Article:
At the mouth of the Madison River in Southwest Montana, around 5:15 a.m., Emily Gribble chooses a fly for the morning rise. “In this one, I love the color in the sky, the fog, and the water,” Juracek says. “I also love the graphic outline and arrangement of the mountains, the dead trees, the lone angler, and the sense of peace this image evokes.”

Images of the West: Angling Light

“My favorite time of day to take photos is in the morning,” says West Yellowstone, Montana-based fly fisherman and photographer John Juracek, “which generally means a half hour or so before sunrise and continuing for an hour or so after sunrise. This can vary, of course, depending on the light and cloud conditions, but there’s typically a softer quality of light in the morning compared to other times of the day.”

On a midsummer morning, at the beginning of the day’s Trico fly emergence, angler Emily Gribble searches for rising trout in Hebgen Lake, near West Yellowstone, Montana. “I like the colors in the clouds and sky and the uninterrupted silhouette of the angler,” fly-fishing photographer John Juracek says. “And I like the idea of a lone angler engaged in nature at a beautiful time of day.”

Juracek became enamored with fly fishing while growing up in the Midwest, and he picked up his first fly rod in 1969 when, he says, “bamboo and fiberglass still battled it out as the material of choice for rods.” After earning a fisheries biology degree from the University of Wyoming, he worked for the Wyoming Game and Fish Department before putting roots down in West Yellowstone, where he co-owned the shop Blue Ribbon Flies for more than 20 years.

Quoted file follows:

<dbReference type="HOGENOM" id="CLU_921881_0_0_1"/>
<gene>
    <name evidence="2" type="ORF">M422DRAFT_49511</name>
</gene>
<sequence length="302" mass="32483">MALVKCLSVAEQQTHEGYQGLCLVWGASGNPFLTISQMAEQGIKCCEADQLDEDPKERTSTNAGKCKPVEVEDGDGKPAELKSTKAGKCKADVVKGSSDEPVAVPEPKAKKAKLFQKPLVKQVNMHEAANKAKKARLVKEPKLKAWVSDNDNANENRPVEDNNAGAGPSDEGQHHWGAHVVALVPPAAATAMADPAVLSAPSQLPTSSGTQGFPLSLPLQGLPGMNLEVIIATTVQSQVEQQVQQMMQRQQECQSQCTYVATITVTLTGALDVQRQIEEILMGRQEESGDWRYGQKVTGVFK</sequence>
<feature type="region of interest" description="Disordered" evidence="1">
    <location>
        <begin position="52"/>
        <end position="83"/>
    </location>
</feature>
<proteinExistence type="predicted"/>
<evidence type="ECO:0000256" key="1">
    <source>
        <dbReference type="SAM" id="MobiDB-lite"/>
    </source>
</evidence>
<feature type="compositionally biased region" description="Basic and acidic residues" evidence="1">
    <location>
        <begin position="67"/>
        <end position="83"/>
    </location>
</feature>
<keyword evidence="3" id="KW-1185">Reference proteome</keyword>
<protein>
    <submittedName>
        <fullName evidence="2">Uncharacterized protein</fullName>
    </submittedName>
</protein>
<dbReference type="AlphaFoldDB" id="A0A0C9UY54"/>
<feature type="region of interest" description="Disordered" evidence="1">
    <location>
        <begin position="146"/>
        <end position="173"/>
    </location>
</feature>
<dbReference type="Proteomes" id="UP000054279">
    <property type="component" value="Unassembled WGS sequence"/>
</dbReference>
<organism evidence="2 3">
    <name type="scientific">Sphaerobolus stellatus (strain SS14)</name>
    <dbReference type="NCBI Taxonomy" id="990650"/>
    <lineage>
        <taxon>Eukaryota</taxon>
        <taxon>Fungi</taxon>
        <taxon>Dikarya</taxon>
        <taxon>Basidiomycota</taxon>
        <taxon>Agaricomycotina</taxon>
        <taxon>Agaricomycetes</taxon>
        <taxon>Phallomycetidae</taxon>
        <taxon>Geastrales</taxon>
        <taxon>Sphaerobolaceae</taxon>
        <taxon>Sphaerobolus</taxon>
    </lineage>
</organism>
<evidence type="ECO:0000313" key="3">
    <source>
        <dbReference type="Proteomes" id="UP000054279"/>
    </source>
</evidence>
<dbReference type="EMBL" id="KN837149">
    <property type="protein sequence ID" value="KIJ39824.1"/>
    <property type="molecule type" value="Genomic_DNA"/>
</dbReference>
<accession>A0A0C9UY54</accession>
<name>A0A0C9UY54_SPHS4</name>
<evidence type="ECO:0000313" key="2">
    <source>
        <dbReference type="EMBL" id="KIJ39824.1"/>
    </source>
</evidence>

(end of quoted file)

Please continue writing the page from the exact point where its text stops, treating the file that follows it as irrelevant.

On a September morning, around 8 a.m., fellow photographer Ken Takata fishes a side channel of the Firehole River in Yellowstone National Park. “I like the shape of the river and how the colors — blue, red, green, and yellow — work together,” Juracek says. “And I like how the angular light rakes the scene, emphasizing the shapes and textures in the photo.”

Along the way, Juracek became fascinated with photography, eventually blending his two passions and having his work published in a variety of mediums, including magazines, catalogs, calendars, and websites. These days, he spends most of his time fishing, photographing, teaching fly casting, and tying flies commercially.

Although Juracek takes photos at just about any time of day, many of his favorite images were captured in the “angling light” he prefers during the wee hours. “Dawn provides an entirely fresh start, a new beginning; the world is waking up, and to me, anything seems possible then, especially photographically,” he says. “The peaceful, quiet light that morning offers really resonates with me. It makes it easy to remain open and receptive to whatever suggests itself as a photograph.”

Dawn also happens to be Juracek’s preferred time of day to fly fish. “Part of that is because I love the feeling — as with my photography — of the limitless possibilities that a new day suggests,” he says. “Anything can happen, and I want to be there first thing to experience what the world and the fish have to offer up. The fish themselves and their environments are calm, quiet, and undisturbed in the mornings, and I frequently find that amazing things happen then. I also find myself to be more alert, observant, and keenly aware of what’s taking place in the world around me.”


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